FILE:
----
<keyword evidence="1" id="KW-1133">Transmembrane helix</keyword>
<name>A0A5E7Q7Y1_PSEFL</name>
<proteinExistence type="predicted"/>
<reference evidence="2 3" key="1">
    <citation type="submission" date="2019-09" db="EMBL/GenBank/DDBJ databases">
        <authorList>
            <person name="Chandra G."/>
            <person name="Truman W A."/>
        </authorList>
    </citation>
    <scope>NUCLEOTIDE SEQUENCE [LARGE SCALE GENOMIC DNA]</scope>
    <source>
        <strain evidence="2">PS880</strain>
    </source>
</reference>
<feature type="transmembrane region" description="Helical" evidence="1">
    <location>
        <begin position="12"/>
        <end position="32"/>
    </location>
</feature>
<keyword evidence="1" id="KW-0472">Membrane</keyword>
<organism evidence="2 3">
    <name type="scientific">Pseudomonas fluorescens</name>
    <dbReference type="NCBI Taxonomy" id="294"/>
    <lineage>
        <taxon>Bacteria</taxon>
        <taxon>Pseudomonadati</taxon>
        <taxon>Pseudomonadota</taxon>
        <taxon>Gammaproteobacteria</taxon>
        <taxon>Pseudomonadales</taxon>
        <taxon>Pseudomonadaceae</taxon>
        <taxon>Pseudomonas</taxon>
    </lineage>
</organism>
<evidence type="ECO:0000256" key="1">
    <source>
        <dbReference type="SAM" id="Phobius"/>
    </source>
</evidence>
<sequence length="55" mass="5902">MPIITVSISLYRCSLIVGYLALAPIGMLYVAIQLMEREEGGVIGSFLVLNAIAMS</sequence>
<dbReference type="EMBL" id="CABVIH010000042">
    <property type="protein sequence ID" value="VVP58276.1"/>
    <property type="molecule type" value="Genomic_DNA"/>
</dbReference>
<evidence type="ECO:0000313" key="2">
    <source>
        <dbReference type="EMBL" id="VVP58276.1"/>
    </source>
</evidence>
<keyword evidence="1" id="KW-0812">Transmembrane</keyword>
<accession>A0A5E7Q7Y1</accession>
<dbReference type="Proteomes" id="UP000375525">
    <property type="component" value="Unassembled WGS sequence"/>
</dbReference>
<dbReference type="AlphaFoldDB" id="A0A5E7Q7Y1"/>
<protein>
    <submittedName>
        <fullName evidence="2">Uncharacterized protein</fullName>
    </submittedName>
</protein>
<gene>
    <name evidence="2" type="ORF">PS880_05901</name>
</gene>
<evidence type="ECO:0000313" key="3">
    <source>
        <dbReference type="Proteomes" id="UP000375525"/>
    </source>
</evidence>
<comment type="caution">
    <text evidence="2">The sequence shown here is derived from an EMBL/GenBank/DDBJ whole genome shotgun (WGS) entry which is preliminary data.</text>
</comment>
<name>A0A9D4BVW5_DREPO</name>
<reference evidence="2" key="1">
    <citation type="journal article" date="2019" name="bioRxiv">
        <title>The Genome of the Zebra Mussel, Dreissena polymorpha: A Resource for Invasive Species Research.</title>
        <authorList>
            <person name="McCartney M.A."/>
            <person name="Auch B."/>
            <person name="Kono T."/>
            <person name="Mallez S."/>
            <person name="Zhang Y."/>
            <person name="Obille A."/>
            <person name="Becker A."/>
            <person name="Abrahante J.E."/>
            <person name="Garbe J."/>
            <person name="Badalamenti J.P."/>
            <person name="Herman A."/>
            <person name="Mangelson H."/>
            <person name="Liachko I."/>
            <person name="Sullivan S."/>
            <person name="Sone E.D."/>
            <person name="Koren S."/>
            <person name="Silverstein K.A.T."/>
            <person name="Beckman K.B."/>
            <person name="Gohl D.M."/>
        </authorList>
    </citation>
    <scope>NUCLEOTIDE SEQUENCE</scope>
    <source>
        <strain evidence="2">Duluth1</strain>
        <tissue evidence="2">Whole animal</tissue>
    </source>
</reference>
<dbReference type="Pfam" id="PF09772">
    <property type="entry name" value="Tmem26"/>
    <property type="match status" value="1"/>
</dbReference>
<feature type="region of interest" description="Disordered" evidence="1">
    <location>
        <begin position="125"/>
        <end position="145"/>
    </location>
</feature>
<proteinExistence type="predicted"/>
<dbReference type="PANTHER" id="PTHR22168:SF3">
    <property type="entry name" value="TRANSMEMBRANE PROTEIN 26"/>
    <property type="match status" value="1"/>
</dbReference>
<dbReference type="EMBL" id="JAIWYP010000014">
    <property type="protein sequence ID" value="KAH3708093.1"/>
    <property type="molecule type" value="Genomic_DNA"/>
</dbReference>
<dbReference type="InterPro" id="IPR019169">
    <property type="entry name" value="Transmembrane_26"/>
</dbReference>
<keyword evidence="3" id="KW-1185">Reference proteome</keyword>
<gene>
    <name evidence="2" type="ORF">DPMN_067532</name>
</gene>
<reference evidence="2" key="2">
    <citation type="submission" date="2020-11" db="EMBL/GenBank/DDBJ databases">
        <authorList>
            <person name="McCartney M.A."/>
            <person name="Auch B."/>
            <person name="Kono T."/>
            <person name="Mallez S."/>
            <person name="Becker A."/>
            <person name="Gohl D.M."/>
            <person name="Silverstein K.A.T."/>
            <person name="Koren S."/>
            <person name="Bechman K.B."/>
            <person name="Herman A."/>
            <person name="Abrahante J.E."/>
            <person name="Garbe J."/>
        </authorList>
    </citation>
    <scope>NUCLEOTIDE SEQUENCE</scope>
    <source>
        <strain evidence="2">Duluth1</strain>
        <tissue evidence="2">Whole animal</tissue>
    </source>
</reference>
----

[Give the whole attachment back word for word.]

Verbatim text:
<keyword evidence="1" id="KW-1133">Transmembrane helix</keyword>
<name>A0A5E7Q7Y1_PSEFL</name>
<proteinExistence type="predicted"/>
<reference evidence="2 3" key="1">
    <citation type="submission" date="2019-09" db="EMBL/GenBank/DDBJ databases">
        <authorList>
            <person name="Chandra G."/>
            <person name="Truman W A."/>
        </authorList>
    </citation>
    <scope>NUCLEOTIDE SEQUENCE [LARGE SCALE GENOMIC DNA]</scope>
    <source>
        <strain evidence="2">PS880</strain>
    </source>
</reference>
<feature type="transmembrane region" description="Helical" evidence="1">
    <location>
        <begin position="12"/>
        <end position="32"/>
    </location>
</feature>
<keyword evidence="1" id="KW-0472">Membrane</keyword>
<organism evidence="2 3">
    <name type="scientific">Pseudomonas fluorescens</name>
    <dbReference type="NCBI Taxonomy" id="294"/>
    <lineage>
        <taxon>Bacteria</taxon>
        <taxon>Pseudomonadati</taxon>
        <taxon>Pseudomonadota</taxon>
        <taxon>Gammaproteobacteria</taxon>
        <taxon>Pseudomonadales</taxon>
        <taxon>Pseudomonadaceae</taxon>
        <taxon>Pseudomonas</taxon>
    </lineage>
</organism>
<evidence type="ECO:0000256" key="1">
    <source>
        <dbReference type="SAM" id="Phobius"/>
    </source>
</evidence>
<sequence length="55" mass="5902">MPIITVSISLYRCSLIVGYLALAPIGMLYVAIQLMEREEGGVIGSFLVLNAIAMS</sequence>
<dbReference type="EMBL" id="CABVIH010000042">
    <property type="protein sequence ID" value="VVP58276.1"/>
    <property type="molecule type" value="Genomic_DNA"/>
</dbReference>
<evidence type="ECO:0000313" key="2">
    <source>
        <dbReference type="EMBL" id="VVP58276.1"/>
    </source>
</evidence>
<keyword evidence="1" id="KW-0812">Transmembrane</keyword>
<accession>A0A5E7Q7Y1</accession>
<dbReference type="Proteomes" id="UP000375525">
    <property type="component" value="Unassembled WGS sequence"/>
</dbReference>
<dbReference type="AlphaFoldDB" id="A0A5E7Q7Y1"/>
<protein>
    <submittedName>
        <fullName evidence="2">Uncharacterized protein</fullName>
    </submittedName>
</protein>
<gene>
    <name evidence="2" type="ORF">PS880_05901</name>
</gene>
<evidence type="ECO:0000313" key="3">
    <source>
        <dbReference type="Proteomes" id="UP000375525"/>
    </source>
</evidence>
<comment type="caution">
    <text evidence="2">The sequence shown here is derived from an EMBL/GenBank/DDBJ whole genome shotgun (WGS) entry which is preliminary data.</text>
</comment>
<name>A0A9D4BVW5_DREPO</name>
<reference evidence="2" key="1">
    <citation type="journal article" date="2019" name="bioRxiv">
        <title>The Genome of the Zebra Mussel, Dreissena polymorpha: A Resource for Invasive Species Research.</title>
        <authorList>
            <person name="McCartney M.A."/>
            <person name="Auch B."/>
            <person name="Kono T."/>
            <person name="Mallez S."/>
            <person name="Zhang Y."/>
            <person name="Obille A."/>
            <person name="Becker A."/>
            <person name="Abrahante J.E."/>
            <person name="Garbe J."/>
            <person name="Badalamenti J.P."/>
            <person name="Herman A."/>
            <person name="Mangelson H."/>
            <person name="Liachko I."/>
            <person name="Sullivan S."/>
            <person name="Sone E.D."/>
            <person name="Koren S."/>
            <person name="Silverstein K.A.T."/>
            <person name="Beckman K.B."/>
            <person name="Gohl D.M."/>
        </authorList>
    </citation>
    <scope>NUCLEOTIDE SEQUENCE</scope>
    <source>
        <strain evidence="2">Duluth1</strain>
        <tissue evidence="2">Whole animal</tissue>
    </source>
</reference>
<dbReference type="Pfam" id="PF09772">
    <property type="entry name" value="Tmem26"/>
    <property type="match status" value="1"/>
</dbReference>
<feature type="region of interest" description="Disordered" evidence="1">
    <location>
        <begin position="125"/>
        <end position="145"/>
    </location>
</feature>
<proteinExistence type="predicted"/>
<dbReference type="PANTHER" id="PTHR22168:SF3">
    <property type="entry name" value="TRANSMEMBRANE PROTEIN 26"/>
    <property type="match status" value="1"/>
</dbReference>
<dbReference type="EMBL" id="JAIWYP010000014">
    <property type="protein sequence ID" value="KAH3708093.1"/>
    <property type="molecule type" value="Genomic_DNA"/>
</dbReference>
<dbReference type="InterPro" id="IPR019169">
    <property type="entry name" value="Transmembrane_26"/>
</dbReference>
<keyword evidence="3" id="KW-1185">Reference proteome</keyword>
<gene>
    <name evidence="2" type="ORF">DPMN_067532</name>
</gene>
<reference evidence="2" key="2">
    <citation type="submission" date="2020-11" db="EMBL/GenBank/DDBJ databases">
        <authorList>
            <person name="McCartney M.A."/>
            <person name="Auch B."/>
            <person name="Kono T."/>
            <person name="Mallez S."/>
            <person name="Becker A."/>
            <person name="Gohl D.M."/>
            <person name="Silverstein K.A.T."/>
            <person name="Koren S."/>
            <person name="Bechman K.B."/>
            <person name="Herman A."/>
            <person name="Abrahante J.E."/>
            <person name="Garbe J."/>
        </authorList>
    </citation>
    <scope>NUCLEOTIDE SEQUENCE</scope>
    <source>
        <strain evidence="2">Duluth1</strain>
        <tissue evidence="2">Whole animal</tissue>
    </source>
</reference>